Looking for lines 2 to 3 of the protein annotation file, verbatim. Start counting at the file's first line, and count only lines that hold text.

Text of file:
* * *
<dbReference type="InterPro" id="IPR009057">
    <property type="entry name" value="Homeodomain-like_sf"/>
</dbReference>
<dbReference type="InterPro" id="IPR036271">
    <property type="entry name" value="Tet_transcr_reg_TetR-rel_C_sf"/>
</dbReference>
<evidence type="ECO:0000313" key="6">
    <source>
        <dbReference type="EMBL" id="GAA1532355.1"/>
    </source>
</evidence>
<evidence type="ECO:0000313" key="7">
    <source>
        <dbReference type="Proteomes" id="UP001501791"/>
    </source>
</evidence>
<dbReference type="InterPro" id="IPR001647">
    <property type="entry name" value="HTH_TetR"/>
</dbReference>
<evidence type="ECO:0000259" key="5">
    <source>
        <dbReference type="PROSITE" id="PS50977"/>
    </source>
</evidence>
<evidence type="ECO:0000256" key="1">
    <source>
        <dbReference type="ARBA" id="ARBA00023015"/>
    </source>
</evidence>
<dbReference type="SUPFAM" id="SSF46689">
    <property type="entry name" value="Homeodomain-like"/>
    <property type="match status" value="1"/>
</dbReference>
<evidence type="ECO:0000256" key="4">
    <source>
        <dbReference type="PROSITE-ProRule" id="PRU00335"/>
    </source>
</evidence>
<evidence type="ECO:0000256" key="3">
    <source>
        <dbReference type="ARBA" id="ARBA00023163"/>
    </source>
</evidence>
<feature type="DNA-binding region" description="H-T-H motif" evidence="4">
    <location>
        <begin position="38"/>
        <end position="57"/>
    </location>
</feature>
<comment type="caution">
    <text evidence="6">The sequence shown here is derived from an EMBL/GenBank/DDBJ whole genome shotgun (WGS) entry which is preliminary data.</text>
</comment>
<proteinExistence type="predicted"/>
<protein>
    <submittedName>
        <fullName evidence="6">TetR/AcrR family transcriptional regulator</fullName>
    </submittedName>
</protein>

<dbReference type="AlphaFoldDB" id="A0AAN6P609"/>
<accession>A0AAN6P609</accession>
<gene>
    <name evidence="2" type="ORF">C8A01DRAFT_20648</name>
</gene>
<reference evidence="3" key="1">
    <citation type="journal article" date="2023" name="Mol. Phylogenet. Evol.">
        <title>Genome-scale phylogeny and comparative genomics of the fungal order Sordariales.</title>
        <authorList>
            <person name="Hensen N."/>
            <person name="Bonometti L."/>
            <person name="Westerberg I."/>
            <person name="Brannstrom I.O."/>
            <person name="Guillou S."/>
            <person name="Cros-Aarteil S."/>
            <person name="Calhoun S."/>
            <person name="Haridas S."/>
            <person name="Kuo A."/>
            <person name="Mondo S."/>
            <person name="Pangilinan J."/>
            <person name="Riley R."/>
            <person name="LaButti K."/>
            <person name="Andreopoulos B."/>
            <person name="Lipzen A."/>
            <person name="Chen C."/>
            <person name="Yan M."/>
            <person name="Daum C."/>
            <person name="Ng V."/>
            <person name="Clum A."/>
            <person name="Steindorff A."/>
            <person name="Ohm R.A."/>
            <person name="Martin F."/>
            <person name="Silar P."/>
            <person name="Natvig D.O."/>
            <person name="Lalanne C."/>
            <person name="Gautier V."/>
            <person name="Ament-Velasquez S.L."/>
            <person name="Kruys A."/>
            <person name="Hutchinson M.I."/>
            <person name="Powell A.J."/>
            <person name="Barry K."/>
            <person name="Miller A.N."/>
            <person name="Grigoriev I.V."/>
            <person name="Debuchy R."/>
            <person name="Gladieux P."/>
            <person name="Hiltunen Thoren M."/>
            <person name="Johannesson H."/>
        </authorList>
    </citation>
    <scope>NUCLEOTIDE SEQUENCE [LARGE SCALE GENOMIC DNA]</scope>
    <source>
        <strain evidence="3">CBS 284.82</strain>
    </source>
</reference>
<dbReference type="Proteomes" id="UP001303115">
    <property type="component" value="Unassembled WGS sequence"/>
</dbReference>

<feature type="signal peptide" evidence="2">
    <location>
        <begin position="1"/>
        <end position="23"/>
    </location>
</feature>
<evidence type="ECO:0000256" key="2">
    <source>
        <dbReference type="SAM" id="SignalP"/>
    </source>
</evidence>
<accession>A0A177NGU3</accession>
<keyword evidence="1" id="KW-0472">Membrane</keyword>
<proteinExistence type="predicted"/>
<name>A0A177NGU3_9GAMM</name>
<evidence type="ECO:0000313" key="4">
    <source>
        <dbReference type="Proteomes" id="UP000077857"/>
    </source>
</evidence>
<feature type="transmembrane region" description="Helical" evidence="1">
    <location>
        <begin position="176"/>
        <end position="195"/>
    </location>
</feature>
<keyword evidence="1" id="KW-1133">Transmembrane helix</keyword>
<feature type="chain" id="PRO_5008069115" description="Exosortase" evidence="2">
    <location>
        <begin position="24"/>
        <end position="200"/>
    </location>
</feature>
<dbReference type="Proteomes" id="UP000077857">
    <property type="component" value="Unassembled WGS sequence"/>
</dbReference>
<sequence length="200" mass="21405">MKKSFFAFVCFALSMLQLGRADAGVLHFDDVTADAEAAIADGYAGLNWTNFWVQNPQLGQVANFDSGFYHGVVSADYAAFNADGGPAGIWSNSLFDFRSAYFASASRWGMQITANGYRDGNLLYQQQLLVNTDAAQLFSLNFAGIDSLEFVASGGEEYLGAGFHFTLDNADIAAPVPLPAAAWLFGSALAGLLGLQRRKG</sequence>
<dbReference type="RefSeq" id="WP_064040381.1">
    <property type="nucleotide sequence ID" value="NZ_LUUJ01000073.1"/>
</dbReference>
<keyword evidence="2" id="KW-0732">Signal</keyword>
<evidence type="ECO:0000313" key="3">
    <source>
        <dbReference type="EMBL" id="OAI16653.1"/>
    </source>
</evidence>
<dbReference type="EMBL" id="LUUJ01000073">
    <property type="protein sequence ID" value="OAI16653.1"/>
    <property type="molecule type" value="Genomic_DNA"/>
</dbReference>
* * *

    <property type="entry name" value="Homeodomain-like_sf"/>
</dbReference>